Surmounting the Skepticism: Developing a Research-Creation Methodology
Keywords:research-creation, artistic research, methodology, practice-based research, creative practice
This paper was written to help address the tenuous status of research-creation at the University of Toronto, where I am a Doctor of Musical Arts candidate. There, I devised a “feedback saxophone” system in which I combine the tenor saxophone with various microphones and speakers to encourage and control acoustic feedback. The DMA program at U of T is classified as professional, so the premise of centering my thesis around my feedback saxophone practice was met with some healthy skepticism. This was not because it was viewed as uninteresting, but because creative practice is not typically considered a justifiable form of research in thesis writing.
To therefore bolster research-creation as a legitimate form of scholarly inquiry and to build a model for my own research in music, I aim to answer two questions, insofar as they pertain to my research-creation project: (1) “How is creative practice research?” and (2) “What methods are appropriate for carrying out my creative practice as research?” In answering the first, I draw from the literature to demonstrate how research-creation is a form of knowledge gener- ation that complements conventional modes of investigation. Following this, I examine different categories of research-creation and illustrate them on a music research “compass” to facilitate comparison and understanding. To answer the second question, I discuss two relevant research-creation methodologies and combine them to construct my own “problem-practice-exegesis” approach. I conclude by detailing how I carry out my research using this methodology.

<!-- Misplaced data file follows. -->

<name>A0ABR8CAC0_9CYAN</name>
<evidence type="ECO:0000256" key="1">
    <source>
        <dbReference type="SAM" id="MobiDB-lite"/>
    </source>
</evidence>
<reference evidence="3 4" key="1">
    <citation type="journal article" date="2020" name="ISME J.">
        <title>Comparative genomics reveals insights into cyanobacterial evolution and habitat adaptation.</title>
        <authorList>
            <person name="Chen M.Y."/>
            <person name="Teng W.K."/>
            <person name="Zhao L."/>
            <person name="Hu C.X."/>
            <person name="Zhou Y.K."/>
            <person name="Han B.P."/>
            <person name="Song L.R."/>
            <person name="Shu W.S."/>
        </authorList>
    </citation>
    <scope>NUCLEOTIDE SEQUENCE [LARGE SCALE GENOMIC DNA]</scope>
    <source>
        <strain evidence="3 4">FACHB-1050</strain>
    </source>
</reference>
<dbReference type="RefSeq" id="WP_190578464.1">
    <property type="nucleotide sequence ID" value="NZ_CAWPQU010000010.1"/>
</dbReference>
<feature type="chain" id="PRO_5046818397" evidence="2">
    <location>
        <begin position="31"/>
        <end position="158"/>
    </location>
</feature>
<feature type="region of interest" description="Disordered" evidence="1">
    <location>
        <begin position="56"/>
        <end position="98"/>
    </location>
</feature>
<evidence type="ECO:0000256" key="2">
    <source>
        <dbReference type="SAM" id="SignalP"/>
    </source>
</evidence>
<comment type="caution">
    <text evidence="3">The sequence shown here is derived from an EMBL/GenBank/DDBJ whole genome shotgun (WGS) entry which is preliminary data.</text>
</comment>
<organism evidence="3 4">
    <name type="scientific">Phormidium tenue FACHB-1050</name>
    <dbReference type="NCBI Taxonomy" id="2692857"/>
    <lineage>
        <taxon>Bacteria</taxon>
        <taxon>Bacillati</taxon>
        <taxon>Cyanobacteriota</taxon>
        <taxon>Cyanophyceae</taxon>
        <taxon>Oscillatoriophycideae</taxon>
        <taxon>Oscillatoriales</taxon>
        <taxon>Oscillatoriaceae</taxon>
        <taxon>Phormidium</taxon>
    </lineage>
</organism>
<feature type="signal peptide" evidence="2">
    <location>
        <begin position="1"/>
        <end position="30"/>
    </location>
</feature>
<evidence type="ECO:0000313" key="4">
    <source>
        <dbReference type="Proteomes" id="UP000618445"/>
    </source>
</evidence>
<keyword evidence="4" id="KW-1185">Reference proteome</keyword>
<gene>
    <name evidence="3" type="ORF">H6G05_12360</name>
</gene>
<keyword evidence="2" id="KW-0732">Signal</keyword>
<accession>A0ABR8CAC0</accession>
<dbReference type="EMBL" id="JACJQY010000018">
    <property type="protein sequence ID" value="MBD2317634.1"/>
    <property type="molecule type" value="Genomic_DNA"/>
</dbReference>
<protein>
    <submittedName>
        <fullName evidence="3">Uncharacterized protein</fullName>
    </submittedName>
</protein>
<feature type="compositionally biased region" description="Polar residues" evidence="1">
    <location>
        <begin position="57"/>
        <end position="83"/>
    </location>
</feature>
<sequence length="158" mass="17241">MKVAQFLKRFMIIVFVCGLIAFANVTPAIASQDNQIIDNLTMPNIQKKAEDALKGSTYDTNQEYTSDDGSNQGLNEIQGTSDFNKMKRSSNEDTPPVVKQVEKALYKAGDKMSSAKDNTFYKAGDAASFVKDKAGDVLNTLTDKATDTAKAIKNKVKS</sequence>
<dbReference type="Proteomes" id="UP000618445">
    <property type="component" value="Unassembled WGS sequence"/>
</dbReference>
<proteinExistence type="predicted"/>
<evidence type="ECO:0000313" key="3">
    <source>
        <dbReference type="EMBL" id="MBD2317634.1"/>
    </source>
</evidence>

Through this work, I endeavor to provide a practical model for graduate artist-researchers who are interested in integrating their creative practices with thesis writing and to contribute to the validation of research-creation within Canadian graduate music programs and beyond.